As the full text of the article cited above points out, Uncharted's Nathan Drake has all of the depth and consistency of a washcloth. I love the Uncharted franchise, but that's kind of in spite of itself. Drake is a fun character, but Jungbluth is completely correct to observe that cut-scene Drake and player-driven Drake basically have two completely different sets of beliefs and priorities, and I find that sort of writing jarring.
Which brings me, finally, back to Portal 2. A series of events in the game create [spoiler alert!] a situation where your arch-nemesis, the AI GLaDOS, resides within the not-very-sinister confines of a potato battery. The beginning of chapter 6 separates Chell and GLaDOS, but at the end of chapter 6 you and your 1.1 volts of spudly evil reunite, and in order to progress from chapter 6 to chapter 7, the player has to pick up and then carry the potato/bad guy.
And what about this angered my spouse so? In his own words:
The overarching plot of Portal 1 is really Chell vs. GLaDOS. In Portal 2, GLaDOS is pretty bitter about it and continues to try to kill Chell in myriad ways.
But then GLaDOS is rendered helpless and stashed in a potato. When you find the potato in 70s Aperture Science, she asks you to take her with you to replace Wheatley before he destroys the facility.
My problem: Why in God's name would anyone want to do that?
It makes no sense. Here's the malevolent AI who wants you dead, and she's asking you to help her. The only evidence that you have at that point that Wheatley might destroy Aperture are some distant rumbling sounds. GLaDOS is a proven schemer and liar, so you have little reason to trust her. She's exceedingly likely to betray you at the first opportunity. So why save her? Why bring her back to power? Why would Chell choose to trust her mortal enemy based on GLaDOS's word alone?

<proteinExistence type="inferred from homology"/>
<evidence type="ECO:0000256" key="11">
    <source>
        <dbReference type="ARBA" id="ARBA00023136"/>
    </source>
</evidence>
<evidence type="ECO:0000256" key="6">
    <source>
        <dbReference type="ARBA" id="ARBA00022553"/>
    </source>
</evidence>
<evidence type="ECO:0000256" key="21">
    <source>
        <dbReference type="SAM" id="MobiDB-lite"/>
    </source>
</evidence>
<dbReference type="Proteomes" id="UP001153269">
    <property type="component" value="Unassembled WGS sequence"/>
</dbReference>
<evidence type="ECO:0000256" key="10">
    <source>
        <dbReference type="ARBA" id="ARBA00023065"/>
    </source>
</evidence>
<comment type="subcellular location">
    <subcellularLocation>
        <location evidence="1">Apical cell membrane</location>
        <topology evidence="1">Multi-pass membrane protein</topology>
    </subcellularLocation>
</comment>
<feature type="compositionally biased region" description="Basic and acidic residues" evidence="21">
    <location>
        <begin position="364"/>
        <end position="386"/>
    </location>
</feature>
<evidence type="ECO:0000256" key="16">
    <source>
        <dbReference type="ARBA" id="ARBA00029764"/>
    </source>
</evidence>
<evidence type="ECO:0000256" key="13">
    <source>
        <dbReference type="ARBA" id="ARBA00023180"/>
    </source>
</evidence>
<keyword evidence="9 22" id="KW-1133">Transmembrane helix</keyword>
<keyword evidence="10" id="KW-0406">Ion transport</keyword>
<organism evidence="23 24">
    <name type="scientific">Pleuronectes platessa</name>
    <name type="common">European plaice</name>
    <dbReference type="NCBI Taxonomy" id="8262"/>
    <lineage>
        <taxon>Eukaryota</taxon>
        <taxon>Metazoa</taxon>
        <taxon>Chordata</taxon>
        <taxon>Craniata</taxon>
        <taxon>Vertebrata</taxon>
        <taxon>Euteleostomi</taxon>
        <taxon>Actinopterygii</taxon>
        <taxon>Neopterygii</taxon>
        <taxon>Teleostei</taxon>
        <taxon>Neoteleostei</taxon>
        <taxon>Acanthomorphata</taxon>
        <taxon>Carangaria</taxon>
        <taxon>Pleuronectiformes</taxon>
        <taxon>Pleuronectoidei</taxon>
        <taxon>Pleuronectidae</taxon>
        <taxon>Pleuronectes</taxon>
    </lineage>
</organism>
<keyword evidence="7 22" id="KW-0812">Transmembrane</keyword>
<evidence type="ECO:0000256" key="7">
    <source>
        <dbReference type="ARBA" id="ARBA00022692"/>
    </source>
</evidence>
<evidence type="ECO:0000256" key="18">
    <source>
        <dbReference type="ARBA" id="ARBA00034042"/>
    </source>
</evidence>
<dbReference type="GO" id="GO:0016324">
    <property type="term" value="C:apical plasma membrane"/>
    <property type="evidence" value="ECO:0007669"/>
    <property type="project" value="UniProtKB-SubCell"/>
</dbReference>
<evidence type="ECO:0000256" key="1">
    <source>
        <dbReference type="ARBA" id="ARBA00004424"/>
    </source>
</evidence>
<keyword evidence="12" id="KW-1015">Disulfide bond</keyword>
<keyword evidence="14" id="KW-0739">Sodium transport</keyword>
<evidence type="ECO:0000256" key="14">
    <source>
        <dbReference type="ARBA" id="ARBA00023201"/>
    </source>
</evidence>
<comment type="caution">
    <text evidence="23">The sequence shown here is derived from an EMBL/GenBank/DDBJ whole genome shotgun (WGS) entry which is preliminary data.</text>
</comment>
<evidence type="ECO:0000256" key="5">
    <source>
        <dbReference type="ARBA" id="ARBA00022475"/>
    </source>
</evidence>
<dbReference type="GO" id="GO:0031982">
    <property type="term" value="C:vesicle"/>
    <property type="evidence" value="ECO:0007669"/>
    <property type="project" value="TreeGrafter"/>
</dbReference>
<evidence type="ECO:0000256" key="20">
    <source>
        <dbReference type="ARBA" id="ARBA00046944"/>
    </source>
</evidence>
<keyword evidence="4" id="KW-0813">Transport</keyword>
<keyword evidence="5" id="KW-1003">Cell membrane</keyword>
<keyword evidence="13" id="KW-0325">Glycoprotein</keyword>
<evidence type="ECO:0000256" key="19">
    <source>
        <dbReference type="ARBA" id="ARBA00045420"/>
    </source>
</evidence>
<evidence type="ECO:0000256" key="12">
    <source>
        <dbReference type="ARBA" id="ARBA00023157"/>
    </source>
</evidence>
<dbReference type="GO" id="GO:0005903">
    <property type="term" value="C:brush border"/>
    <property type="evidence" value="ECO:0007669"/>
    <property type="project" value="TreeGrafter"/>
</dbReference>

And even if she's right, what's the worst that happens? Aperture is destroyed, preventing anyone else from falling prey to its malevolent experiments. That doesn't sound so bad to me.
All I wanted to do when I found the potato was destroy it. Hurl it into the abyss. Mash it into a side dish and put gravy on it. But the game wouldn't let me. The game forced me as a player to act completely contrary to how I felt anyone would normally act. And I hated it for that.
I didn't have an issue with this plot development myself and neither did many (most?) players. But the other gamer in my household encountered the phenomenon that Jungbluth was writing about head-on — a character-motivation dissonance so stark that his preference was to walk away from the PC rather than to complete one of the most acclaimed games of 2011.
All of this serves to remind us that good writing in games needs to be front and center, not secondary. As this industry, entertainment medium, and art form matures, the real crux of it all is what stories we're telling and how successfully we're telling them. Narrative and characterization must work in harmony, or else we'll find yet another reason to put down that controller (or mouse and keyboard, as the case may be).